1. That’s sounds great. In my case, I still need to save money to buy 17-50mm 2.8 because it cost a lot, but I think I will choose Sigma.

        Liked by 1 person

        1. Yes, it does cost quite a bit, but it’s a very high-quality lens. I agree with you choosing the Sigma. After doing a bit more research the Sigma can be a bit sharper in depending on what’s being shot.


    2. The first interchangeable lens digital I bought was a Nikon D3200 too. Great camera with good sensor. I traded it to a Nikon D5500 to get a touch screen. I bought mostly the same lenses you had, Nikon 18-55mm VR but upgraded to the P version when it came out at low cost. And I had the 55-200 VR just like you did. Very good lens for the price. I got my D3200 about 2013. I stayed with Nikon though and got their 35mm f1.8. Did not have a 50mm for those cameras, but several 50s on my film cameras.

      Liked by 1 person

  2. I recently took a photography class and it has encouraged me to get out with my camera more often. I have the regular 18-55mm and a 70-200mm for my Nikon D3300. A colleague of mine takes the most incredible photos with a D3200 and a 35mm lens. After reading your article and seeing her photos, I may have to pick one up soon. Solid post.

    Liked by 1 person

    1. The D3300 is a great camera. I’ve always been hesitant to upgrade my camera for a few reasons, one of them being, to see someone else take much more incredible pictures than me with a camera that’s less expensive than mine. Because we can sometimes so easily be fooled by something that’s more expensive and new. Just because it’s more expensive doesn’t mean it’s better. It’s all about how you use it.

      A Nikon D3300 with a 35mm is a killer combination. The quality of your photos will go through the roof. At least that was my experience. I was blown away and couldn’t believe I didn’t do it sooner. I hope you have the same experience.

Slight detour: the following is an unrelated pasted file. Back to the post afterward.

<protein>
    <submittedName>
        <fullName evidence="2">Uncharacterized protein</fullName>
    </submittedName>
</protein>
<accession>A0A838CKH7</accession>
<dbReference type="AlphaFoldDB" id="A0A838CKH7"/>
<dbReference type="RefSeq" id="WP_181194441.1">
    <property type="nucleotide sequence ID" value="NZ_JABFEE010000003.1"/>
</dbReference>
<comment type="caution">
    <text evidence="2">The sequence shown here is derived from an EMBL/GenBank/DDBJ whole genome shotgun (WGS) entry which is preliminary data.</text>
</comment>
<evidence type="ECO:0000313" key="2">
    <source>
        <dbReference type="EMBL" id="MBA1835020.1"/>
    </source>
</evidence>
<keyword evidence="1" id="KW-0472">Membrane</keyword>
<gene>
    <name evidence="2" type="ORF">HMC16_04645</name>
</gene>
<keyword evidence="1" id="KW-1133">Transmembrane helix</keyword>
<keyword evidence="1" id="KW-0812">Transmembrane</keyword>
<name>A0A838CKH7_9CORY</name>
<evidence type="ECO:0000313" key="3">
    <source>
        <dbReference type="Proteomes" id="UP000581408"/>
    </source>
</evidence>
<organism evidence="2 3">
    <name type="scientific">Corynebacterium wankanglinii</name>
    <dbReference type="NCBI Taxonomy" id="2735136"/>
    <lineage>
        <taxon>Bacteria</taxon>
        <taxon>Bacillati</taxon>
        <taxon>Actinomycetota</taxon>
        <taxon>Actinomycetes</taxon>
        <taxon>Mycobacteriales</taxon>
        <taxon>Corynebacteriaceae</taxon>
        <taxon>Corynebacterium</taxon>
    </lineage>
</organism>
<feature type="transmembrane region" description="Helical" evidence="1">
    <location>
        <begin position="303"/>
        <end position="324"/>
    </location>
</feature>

3. `I have 5300, it is a very nice camera, even if it an entry level Nikon, I have 50mm lens and the Tokina 18-400 zoom, which is a fantastic lens.

    Unfortunately, I also have an iphone XR and Huawei PR20
    Pro, both of which
    I find I use much more than the Nikon simply because of the convenience.

    Liked by 1 person

  4. I have the Nikon D3200 and was recently having that debate in my head about whether or not to continue buying lenses or a new camera. I too use both the 18-55mm and also purchased the 35mm/1.8 and love it too for it’s depth of field and that’s why I bought it. I am getting more into landscape photography and am currently trying to decide if I should upgrade my camera but maybe your article has swayed me more towards a new lens…

    Liked by 1 person

  5. I’m also a Nikon fan (I started off with a D50 and now have a D750 which I love!). Prime lenses rocked my world; the nifty 50 and all-time 35 favourite. I used to take lifestyle family photos, and I could do a whole session without ever switching out the 35mm lense. 🙂

    You’ve inspired me to grab my camera and take a few shots today. It has been awhile…

    Liked by 1 person

    1. I’m so glad to hear that! The 35- and 50-mm are two incredible lenses. They have so much potential especially when it comes to portrait photography. I enjoy the relationship it creates between you and your subject. Because you need to physically move closer or further away to get the shot you want.

      Liked by 1 person

  6. “which means it can’t zoom in. If you want to zoom in you have to use your feet” -made me smile. It’s exactly what we have to do but never had it stated in this way.

    Liked by 2 people